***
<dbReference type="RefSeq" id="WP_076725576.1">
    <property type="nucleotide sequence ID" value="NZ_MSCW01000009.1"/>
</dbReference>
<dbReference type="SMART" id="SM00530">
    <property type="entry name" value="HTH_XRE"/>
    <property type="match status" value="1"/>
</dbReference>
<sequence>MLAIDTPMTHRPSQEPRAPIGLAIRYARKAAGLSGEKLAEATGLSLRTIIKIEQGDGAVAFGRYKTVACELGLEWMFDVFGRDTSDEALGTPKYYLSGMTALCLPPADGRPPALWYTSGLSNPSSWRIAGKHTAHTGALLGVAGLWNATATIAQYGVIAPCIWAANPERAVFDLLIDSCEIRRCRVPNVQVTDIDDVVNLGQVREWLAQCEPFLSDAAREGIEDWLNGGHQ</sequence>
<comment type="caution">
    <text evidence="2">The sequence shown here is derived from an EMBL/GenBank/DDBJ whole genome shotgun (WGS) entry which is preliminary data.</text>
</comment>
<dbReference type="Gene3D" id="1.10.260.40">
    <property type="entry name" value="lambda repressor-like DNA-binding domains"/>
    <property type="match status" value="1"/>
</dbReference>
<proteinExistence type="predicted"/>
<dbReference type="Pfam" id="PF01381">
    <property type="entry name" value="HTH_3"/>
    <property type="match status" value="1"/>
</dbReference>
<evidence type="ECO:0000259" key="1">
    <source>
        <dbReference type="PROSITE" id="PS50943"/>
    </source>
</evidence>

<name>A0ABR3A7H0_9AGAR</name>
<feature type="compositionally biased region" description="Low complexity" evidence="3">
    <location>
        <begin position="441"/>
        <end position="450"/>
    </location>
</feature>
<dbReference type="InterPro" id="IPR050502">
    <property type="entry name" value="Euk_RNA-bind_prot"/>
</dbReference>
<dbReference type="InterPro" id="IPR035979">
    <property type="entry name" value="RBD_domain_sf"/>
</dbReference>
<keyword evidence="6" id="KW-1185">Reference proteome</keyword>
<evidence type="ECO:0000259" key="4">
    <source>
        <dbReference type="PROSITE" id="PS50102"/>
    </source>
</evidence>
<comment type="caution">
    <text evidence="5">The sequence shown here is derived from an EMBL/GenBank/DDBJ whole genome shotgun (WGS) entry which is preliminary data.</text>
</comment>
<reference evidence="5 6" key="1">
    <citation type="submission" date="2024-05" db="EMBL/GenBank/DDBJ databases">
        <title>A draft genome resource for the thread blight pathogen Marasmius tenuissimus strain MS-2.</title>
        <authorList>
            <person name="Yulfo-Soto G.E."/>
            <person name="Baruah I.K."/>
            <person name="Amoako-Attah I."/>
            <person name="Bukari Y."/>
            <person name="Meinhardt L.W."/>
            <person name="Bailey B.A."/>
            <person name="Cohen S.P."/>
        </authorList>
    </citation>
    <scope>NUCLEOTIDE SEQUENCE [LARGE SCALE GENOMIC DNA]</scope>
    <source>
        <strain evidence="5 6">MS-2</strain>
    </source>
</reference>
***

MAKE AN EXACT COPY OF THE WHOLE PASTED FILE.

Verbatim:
<dbReference type="RefSeq" id="WP_076725576.1">
    <property type="nucleotide sequence ID" value="NZ_MSCW01000009.1"/>
</dbReference>
<dbReference type="SMART" id="SM00530">
    <property type="entry name" value="HTH_XRE"/>
    <property type="match status" value="1"/>
</dbReference>
<sequence>MLAIDTPMTHRPSQEPRAPIGLAIRYARKAAGLSGEKLAEATGLSLRTIIKIEQGDGAVAFGRYKTVACELGLEWMFDVFGRDTSDEALGTPKYYLSGMTALCLPPADGRPPALWYTSGLSNPSSWRIAGKHTAHTGALLGVAGLWNATATIAQYGVIAPCIWAANPERAVFDLLIDSCEIRRCRVPNVQVTDIDDVVNLGQVREWLAQCEPFLSDAAREGIEDWLNGGHQ</sequence>
<comment type="caution">
    <text evidence="2">The sequence shown here is derived from an EMBL/GenBank/DDBJ whole genome shotgun (WGS) entry which is preliminary data.</text>
</comment>
<dbReference type="Gene3D" id="1.10.260.40">
    <property type="entry name" value="lambda repressor-like DNA-binding domains"/>
    <property type="match status" value="1"/>
</dbReference>
<proteinExistence type="predicted"/>
<dbReference type="Pfam" id="PF01381">
    <property type="entry name" value="HTH_3"/>
    <property type="match status" value="1"/>
</dbReference>
<evidence type="ECO:0000259" key="1">
    <source>
        <dbReference type="PROSITE" id="PS50943"/>
    </source>
</evidence>

<name>A0ABR3A7H0_9AGAR</name>
<feature type="compositionally biased region" description="Low complexity" evidence="3">
    <location>
        <begin position="441"/>
        <end position="450"/>
    </location>
</feature>
<dbReference type="InterPro" id="IPR050502">
    <property type="entry name" value="Euk_RNA-bind_prot"/>
</dbReference>
<dbReference type="InterPro" id="IPR035979">
    <property type="entry name" value="RBD_domain_sf"/>
</dbReference>
<keyword evidence="6" id="KW-1185">Reference proteome</keyword>
<evidence type="ECO:0000259" key="4">
    <source>
        <dbReference type="PROSITE" id="PS50102"/>
    </source>
</evidence>
<comment type="caution">
    <text evidence="5">The sequence shown here is derived from an EMBL/GenBank/DDBJ whole genome shotgun (WGS) entry which is preliminary data.</text>
</comment>
<reference evidence="5 6" key="1">
    <citation type="submission" date="2024-05" db="EMBL/GenBank/DDBJ databases">
        <title>A draft genome resource for the thread blight pathogen Marasmius tenuissimus strain MS-2.</title>
        <authorList>
            <person name="Yulfo-Soto G.E."/>
            <person name="Baruah I.K."/>
            <person name="Amoako-Attah I."/>
            <person name="Bukari Y."/>
            <person name="Meinhardt L.W."/>
            <person name="Bailey B.A."/>
            <person name="Cohen S.P."/>
        </authorList>
    </citation>
    <scope>NUCLEOTIDE SEQUENCE [LARGE SCALE GENOMIC DNA]</scope>
    <source>
        <strain evidence="5 6">MS-2</strain>
    </source>
</reference>